Protection of data at rest is possible in a few different ways. LUKS encryption, hardware RAID controllers with encryption and SED disks (self encrypting drives) to name a few. Here at Aeon we do *a lot* of ZFS and ZFS is happiest when it is configured to interface directly with disk drives and without a hardware RAID controller in the mix. Doing encryption of data at rest in a ZFS configuration that directly interfaces disk drives requires implementing LUKS or SED drives. This benchmark compares two identical ZFS file systems with identical underlying zpool vdevs, one utilizing standard SAS disk drives and the other utilizing SED SAS disk drives running in encrypted mode.
The SED SAS disk drives are TCG-FIPS certified drives. Specifically the drives meet the Opal-Enterprise specification from Trusted Computing Group and also comply with the US Government’s FIPS specification for encryption. For enterprise-grade drive encryption TCG-FIPS is currently the gold standard for encryption of data at rest on a disk drive.
There are two identical ZFS file systems in this comparison; Dark Helmet and Lone Starr. If you’re catching a Spaceballs vibe here you’re not mistaken.
Dark Helmet: Four 8TB HGST He10 Helium 7200 RPM 12Gb SAS disk drives, 2+2 raidz2 zpool, compression=off, atime=off, checksum=on
Lone Starr: Four 8TB HGST He10 Helium 7200 RPM TCG-FIPS 12Gb SAS disk drives, 2+2 raidz2 zpool, compression=off, atime=off, checksum=onDark Helmet is standard with no encryption. Lone Starr is the same as Dark Helmet but is using TCG-FIPS self-encrypting drives (SED)
Like the air shield in Spaceballs, SED drives have a combination lock of sorts. SED drives require configuration with a unique private password that gets merged with the drive’s internal salt and a new unique key is created and it resides in volatile memory in the drive’s protected area. This is the encryption key for the data when written to media. When the drive is powered off or removed from its chassis the key is gone and the data on disk is unreadable. Power on or reinsert the drive into the system, write the same unique password to the drive and your data is unencrypted on the fly. The process does not decrypt the data on the entire drive, or re-encrypt it. It stays encrypted on disk and when given the proper key is decrypts on the fly when read by the host and new data written is written to media encrypted on the fly. A block range must also be defined on the drive that will fall under the encrypted data model. In this case I used an encryption password of ‘usetheschwartz’ and defined the entire block range of the drive for encryption mode. This process was duplicated on the other three drives comprising the Lone Starr zpool and file system. The following is a response from the drive when queried as to its secure mode status. The drive has been unlocked (Locked = N) and locking mode and media encryption are enabled (LockingSupported = Y) and (MediaEncrypt = Y).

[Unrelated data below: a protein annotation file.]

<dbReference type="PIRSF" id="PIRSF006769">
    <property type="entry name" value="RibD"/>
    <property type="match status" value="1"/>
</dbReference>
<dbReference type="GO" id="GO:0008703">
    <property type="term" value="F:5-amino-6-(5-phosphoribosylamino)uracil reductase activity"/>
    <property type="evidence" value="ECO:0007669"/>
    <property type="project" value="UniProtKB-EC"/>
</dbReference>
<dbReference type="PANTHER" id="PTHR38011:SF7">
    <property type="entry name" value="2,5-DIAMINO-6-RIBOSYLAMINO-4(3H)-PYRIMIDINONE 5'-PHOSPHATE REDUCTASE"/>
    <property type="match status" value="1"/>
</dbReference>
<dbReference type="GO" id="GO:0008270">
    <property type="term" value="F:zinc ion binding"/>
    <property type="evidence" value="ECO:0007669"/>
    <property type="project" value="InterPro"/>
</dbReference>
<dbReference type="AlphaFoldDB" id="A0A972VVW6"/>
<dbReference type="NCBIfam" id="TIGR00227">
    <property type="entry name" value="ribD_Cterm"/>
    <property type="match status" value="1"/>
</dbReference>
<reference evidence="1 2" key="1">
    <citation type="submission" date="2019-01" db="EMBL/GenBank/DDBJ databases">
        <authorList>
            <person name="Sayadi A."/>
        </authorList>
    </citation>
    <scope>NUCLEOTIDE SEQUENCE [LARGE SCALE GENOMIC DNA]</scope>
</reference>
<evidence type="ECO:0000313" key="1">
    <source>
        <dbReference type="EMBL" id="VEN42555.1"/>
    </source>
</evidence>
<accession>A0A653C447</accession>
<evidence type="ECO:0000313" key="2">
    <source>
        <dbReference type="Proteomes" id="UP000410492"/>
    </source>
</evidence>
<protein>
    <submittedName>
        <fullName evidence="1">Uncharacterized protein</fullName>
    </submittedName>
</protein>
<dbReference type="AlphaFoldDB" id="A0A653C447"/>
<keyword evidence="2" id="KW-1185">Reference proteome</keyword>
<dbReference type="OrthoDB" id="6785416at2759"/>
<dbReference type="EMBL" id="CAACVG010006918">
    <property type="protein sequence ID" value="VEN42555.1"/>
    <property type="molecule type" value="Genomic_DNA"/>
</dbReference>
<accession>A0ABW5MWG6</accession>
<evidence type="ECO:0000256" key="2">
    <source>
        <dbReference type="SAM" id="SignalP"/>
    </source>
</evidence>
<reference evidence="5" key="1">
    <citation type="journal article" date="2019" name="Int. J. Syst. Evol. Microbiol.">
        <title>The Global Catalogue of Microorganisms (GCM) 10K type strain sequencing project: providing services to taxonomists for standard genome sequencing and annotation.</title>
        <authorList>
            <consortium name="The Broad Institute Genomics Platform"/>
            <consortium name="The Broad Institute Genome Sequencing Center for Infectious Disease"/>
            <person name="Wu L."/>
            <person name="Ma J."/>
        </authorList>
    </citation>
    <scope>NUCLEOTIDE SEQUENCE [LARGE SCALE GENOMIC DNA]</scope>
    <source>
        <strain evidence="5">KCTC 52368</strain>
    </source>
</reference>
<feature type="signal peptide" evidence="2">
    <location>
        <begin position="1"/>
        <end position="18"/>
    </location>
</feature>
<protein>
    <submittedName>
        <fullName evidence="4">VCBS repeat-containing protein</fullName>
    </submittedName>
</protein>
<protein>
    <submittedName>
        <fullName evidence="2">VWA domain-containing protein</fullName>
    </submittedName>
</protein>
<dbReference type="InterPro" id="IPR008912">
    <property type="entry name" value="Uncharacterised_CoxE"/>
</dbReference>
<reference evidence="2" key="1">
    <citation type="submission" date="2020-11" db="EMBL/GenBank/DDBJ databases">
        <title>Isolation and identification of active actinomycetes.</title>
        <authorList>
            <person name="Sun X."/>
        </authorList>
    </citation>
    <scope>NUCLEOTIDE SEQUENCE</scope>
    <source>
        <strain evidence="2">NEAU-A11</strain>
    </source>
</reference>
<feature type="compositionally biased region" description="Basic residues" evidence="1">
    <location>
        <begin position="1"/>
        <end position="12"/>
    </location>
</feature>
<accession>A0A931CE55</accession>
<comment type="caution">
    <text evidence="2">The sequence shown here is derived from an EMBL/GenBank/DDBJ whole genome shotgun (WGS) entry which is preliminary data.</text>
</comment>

Locking function (0x0002) Locked = N, LockingEnabled = Y, LockingSupported = Y, MBRDone = N, MBREnabled = N, MediaEncrypt = Y
We now have two operational ZFS file systems to benchmark, the unencrypted Dark Helmet and TCG-FIPS encrypted Lone Starr.
The benchmark system is an Aeon Computing Eclipse HA-324 with two Intel Xeon E5-2637 v4 processors, 128GB of DDR4-2400 RAM and Intel/Avago 12Gb SAS host bus adapters. The operating system is CentOS 7.2 and ZFS v0.6.5.8-1 is installed.
I used fio for the benchmark process. The fio benchmark runtime configuration was:
size=256g, bs=1m, ioengine=libaio, iodepth=1, ramp_time=15
In the graph below you will see the two benchmarked ZFS file systems tracked very closely on write performance, averaging 641.8MB/second. Pretty good for a four drive raidz2 pool considering each drive has a media transfer rate of 225MB/second. I re-ran the benchmark over a dozen times and the two pools took turns being the slightly faster of the two. As you can see in the benchmark graph the TCG-FIPS encrypted drives suffer no performance degradation compared to the non-encrypted drives. TCG-FIPS drives can be used in place of standard SAS enterprise disk drives with no performance hit. But what about the reads?
In the graph below you will see the two benchmarked ZFS file systems tracked very closely on read performance as well. An average of 741.9MB/second. As you can see in the benchmark graph the TCG-FIPS encrypted drives suffer no read performance degradation compared to the non-encrypted drives.
In this case real world testing matches the product vendor sales literature. The use of TCG-FIPS hard disk drives imposes no identifiable performance penalties. Many secure facilities with important data protect their data with high walls and men with guns. If you have a need for protection of data at rest and cannot afford a high wall and men with guns then using SED (self-encrypting drive) disk drives like the HGST Ultrastar He10 TCG-FIPS in storage solutions from Aeon Computing can bring data-at-rest piece of mind to your data resource.